And the main reason, as Mr. Buyer indicated in his testimony -- the main reason for why we're so concerned about the counterfeit drug issue, not surprisingly, is money. The Center of Medicine in the Public Interest predicts that the worldwide market for counterfeit drugs will go to $75 billion annually by 2010. And some experts say it's more lucrative to sell a counterfeit drug than a narcotic.

Counterfeiters are alarmingly good at their jobs. They can create pills and drug packages that are so close to the real products that they are indistinguishable to consumers. By strengthening current laws and regulations, and by creating a uniformed national standard, our legislation further secures the health care supply chain. This enhances our country's current high standard of patient safety.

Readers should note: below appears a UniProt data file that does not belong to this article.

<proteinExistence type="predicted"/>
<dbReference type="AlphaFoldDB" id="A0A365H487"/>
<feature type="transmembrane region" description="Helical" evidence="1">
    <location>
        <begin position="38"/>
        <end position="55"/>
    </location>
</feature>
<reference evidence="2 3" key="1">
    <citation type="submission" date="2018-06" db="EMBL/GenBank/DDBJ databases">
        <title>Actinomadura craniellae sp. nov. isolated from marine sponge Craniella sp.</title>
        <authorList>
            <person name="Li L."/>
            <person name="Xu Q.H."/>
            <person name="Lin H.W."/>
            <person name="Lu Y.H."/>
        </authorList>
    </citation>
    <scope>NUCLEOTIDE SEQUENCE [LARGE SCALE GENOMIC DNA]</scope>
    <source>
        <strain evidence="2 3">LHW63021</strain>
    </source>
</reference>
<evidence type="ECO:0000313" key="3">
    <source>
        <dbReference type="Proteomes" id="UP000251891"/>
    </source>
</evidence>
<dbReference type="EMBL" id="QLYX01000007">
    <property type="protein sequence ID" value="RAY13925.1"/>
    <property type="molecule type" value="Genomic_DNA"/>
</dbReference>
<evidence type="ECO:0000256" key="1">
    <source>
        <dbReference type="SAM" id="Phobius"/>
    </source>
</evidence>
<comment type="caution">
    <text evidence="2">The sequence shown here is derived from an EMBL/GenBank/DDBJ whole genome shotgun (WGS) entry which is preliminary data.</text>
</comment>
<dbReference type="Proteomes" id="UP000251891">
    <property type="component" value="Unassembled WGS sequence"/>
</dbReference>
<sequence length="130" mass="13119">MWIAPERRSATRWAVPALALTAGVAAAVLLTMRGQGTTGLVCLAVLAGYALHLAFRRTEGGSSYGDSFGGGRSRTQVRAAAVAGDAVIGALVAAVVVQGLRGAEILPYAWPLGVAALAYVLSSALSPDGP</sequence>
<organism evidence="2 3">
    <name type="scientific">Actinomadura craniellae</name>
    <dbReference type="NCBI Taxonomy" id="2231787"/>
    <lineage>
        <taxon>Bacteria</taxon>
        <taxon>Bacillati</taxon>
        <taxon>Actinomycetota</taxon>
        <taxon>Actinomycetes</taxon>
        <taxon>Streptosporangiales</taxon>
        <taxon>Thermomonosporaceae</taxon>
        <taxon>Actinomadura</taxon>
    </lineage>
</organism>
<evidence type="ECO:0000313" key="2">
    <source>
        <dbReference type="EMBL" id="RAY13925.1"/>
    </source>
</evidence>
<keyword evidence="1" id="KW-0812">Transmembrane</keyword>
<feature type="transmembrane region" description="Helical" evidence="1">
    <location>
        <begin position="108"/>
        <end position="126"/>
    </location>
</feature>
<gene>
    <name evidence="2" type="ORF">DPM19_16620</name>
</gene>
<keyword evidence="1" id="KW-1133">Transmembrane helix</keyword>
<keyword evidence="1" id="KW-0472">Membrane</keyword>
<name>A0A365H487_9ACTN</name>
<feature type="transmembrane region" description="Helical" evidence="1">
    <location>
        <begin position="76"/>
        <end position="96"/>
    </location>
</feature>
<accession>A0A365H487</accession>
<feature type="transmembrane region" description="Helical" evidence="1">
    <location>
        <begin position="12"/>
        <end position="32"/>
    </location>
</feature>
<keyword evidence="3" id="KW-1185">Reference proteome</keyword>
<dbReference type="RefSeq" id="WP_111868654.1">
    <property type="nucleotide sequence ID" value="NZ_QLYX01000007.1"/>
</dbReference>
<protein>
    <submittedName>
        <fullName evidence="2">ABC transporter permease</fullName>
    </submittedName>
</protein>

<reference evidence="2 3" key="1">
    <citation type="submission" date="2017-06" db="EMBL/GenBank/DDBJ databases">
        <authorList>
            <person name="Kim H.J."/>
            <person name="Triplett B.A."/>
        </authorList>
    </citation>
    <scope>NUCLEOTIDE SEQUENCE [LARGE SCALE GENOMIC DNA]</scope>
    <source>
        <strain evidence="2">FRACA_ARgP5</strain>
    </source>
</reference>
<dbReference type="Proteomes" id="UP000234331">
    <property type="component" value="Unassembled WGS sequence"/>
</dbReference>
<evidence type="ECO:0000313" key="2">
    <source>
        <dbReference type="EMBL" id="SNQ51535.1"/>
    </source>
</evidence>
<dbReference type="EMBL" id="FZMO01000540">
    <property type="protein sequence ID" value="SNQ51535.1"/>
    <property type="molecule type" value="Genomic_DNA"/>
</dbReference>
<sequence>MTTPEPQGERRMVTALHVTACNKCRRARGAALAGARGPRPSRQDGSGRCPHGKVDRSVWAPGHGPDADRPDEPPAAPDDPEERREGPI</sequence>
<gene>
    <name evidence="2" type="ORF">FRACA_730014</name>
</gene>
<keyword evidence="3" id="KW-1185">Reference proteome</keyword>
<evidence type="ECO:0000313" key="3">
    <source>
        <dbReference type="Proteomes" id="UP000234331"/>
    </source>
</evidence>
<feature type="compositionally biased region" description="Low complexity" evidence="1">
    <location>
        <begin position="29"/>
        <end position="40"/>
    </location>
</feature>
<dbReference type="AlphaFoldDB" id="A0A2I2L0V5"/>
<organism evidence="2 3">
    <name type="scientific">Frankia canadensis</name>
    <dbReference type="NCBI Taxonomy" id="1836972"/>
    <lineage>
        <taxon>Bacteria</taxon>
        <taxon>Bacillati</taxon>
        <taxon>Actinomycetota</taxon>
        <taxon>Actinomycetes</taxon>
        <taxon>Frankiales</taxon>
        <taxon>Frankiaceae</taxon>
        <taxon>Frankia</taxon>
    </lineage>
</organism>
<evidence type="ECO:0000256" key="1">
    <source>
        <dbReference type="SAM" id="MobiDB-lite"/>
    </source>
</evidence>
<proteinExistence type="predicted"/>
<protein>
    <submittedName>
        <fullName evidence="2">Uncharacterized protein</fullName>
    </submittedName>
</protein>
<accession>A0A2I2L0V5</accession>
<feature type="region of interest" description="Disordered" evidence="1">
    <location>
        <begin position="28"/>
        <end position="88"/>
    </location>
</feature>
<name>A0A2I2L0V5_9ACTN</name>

I look forward to the witnesses' testimony regarding this important issue.

And Mr. Chairman, I'll yield back.


REP. JIM MATHESON (D-UT): Thank you, Mr. Chairman.

Thank you, Dr. Woodcock, for being here today. As you know, and Representative Buyer just asked you some -- oh --

REP. PALLONE: Your mike may not be on.

REP. MATHESON: I think I'm on. There we go.


REP. MATHESON: As you know, and Mr. Buyer just asked you questions related to the legislation that he has introduced and I've joined him in doing that.